Arizona Marijuana Dispensaries Face More Problems After Letter by Deputy U.S. Attorney General James Cole, Industry Reps Say
The medical-marijuana-dispensary industry faces more hurdles and delays following a "clarification" by the U.S. Justice Department, industry reps say.
The letter by Deputy U.S. Attorney General James Cole, which dizzily seems to give protection to marijuana patients while threatening the businesses that serve them, was sent to U.S. Attorneys in all 50 states.
"It sent a message that reverberated across the nation," says Vincent Palazzotto, executive director of the Medical Marijuana Assistance Program of America. "It scares patients. They don't want to be in a place that gets raided."
Locally, the letter will affect the thousands of Arizonans who are registered in the state's new medical-marijuana program, and also the people who've made investments in the dispensary industry, Palazzotto says.
Allan Sobol, a local medical marijuana marketer and consultant, wrote in an e-mail blast last night that:
...it appears that Dispensaries and their ancillary cultivation facilities may be doomed. Please find attached the compete text of the letter. Unless congress steps in and changes the status of Marijuana under the Controlled substance Act, opening a dispensary could be daring act.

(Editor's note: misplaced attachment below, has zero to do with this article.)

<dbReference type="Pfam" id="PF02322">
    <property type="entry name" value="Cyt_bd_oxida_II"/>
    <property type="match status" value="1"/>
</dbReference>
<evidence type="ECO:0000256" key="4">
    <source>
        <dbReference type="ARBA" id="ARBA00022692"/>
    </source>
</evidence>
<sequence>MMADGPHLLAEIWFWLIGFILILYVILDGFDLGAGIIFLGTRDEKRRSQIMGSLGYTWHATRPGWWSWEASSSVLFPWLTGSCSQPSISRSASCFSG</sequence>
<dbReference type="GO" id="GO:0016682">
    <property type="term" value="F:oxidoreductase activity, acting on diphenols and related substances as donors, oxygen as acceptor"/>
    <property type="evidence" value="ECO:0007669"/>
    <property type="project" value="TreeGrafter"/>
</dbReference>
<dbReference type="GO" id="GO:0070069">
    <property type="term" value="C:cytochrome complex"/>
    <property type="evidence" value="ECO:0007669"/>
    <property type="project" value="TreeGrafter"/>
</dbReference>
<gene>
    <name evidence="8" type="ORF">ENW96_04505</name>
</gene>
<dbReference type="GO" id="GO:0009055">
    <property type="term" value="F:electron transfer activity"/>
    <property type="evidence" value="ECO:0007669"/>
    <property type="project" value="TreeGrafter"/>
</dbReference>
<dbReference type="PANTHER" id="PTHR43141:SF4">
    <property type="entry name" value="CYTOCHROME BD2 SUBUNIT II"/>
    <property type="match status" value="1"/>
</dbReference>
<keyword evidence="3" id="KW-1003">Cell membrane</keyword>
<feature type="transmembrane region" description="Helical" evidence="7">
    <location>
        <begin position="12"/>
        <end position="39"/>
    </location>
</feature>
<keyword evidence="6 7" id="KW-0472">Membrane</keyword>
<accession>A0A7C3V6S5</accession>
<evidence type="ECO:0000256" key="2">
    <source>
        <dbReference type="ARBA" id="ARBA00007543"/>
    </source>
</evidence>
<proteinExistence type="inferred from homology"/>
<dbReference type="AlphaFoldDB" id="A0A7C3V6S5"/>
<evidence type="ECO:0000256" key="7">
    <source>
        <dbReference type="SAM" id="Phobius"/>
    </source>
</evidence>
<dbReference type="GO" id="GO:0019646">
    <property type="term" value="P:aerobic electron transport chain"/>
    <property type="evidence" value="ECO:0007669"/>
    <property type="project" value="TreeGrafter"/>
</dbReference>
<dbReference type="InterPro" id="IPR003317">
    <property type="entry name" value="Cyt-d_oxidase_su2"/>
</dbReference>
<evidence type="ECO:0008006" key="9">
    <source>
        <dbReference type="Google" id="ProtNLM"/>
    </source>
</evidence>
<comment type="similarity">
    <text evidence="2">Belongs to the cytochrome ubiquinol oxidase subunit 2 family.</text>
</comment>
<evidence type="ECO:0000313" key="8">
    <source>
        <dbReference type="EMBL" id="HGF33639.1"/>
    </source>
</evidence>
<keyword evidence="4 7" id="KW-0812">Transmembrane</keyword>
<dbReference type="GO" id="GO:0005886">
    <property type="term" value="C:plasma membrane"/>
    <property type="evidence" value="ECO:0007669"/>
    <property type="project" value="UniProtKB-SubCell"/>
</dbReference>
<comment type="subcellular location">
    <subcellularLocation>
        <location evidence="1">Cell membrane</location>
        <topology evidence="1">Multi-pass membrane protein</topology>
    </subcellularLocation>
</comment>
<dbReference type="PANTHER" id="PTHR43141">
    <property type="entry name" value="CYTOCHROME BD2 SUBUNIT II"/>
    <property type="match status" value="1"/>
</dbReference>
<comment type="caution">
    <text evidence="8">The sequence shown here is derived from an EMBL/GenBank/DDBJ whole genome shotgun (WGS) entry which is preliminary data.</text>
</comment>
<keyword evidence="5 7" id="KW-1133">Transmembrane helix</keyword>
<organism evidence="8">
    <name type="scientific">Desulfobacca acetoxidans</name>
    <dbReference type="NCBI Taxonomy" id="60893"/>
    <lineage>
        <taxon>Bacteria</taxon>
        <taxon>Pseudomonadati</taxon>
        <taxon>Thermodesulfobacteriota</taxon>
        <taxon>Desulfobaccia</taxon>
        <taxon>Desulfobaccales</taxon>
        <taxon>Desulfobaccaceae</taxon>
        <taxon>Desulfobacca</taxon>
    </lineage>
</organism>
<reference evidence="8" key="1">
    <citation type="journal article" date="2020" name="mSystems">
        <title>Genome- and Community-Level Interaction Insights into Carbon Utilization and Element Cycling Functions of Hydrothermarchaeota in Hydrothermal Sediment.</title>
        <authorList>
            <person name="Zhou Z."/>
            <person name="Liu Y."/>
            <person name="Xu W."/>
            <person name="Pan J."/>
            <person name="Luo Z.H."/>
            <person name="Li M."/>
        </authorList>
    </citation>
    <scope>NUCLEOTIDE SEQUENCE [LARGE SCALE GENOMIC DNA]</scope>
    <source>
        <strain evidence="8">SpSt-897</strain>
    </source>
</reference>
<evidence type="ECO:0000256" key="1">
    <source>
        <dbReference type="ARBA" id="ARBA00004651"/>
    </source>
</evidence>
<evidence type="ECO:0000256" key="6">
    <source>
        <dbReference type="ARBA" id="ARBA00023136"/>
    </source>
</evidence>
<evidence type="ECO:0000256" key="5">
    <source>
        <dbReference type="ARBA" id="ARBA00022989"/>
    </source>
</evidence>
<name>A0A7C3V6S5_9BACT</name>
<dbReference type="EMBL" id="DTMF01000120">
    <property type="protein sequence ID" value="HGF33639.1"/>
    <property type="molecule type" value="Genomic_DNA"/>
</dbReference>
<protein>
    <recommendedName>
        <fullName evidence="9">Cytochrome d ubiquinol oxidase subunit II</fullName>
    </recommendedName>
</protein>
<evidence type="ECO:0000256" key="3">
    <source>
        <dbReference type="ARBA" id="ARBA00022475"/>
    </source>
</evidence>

He's apparently still planning to help with the opening of a new, for-profit club this weekend in which card-holding patients can obtain "free" medical marijuana, which is still legal under state law.
Another dispensary expert we quoted in our February feature story on the medical-marijuana industry, Patric Allan, says a new type of distribution industry will rise out of the smaller-scale cooperatives and clubs, just as it did in California.
The sad part, Allan says, is that delaying a more robust dispensary system means that Arizonans won't play a major role in the development of the non-intoxicating marijuana products that are becoming more popular in California.
Another way to look at it: Arizona Governor Jan Brewer's decision to halt dispensary applications, combined with Cole's new letter, damages the medicinal, more-regulated aspect of the state's voter-approved law more than anything else.
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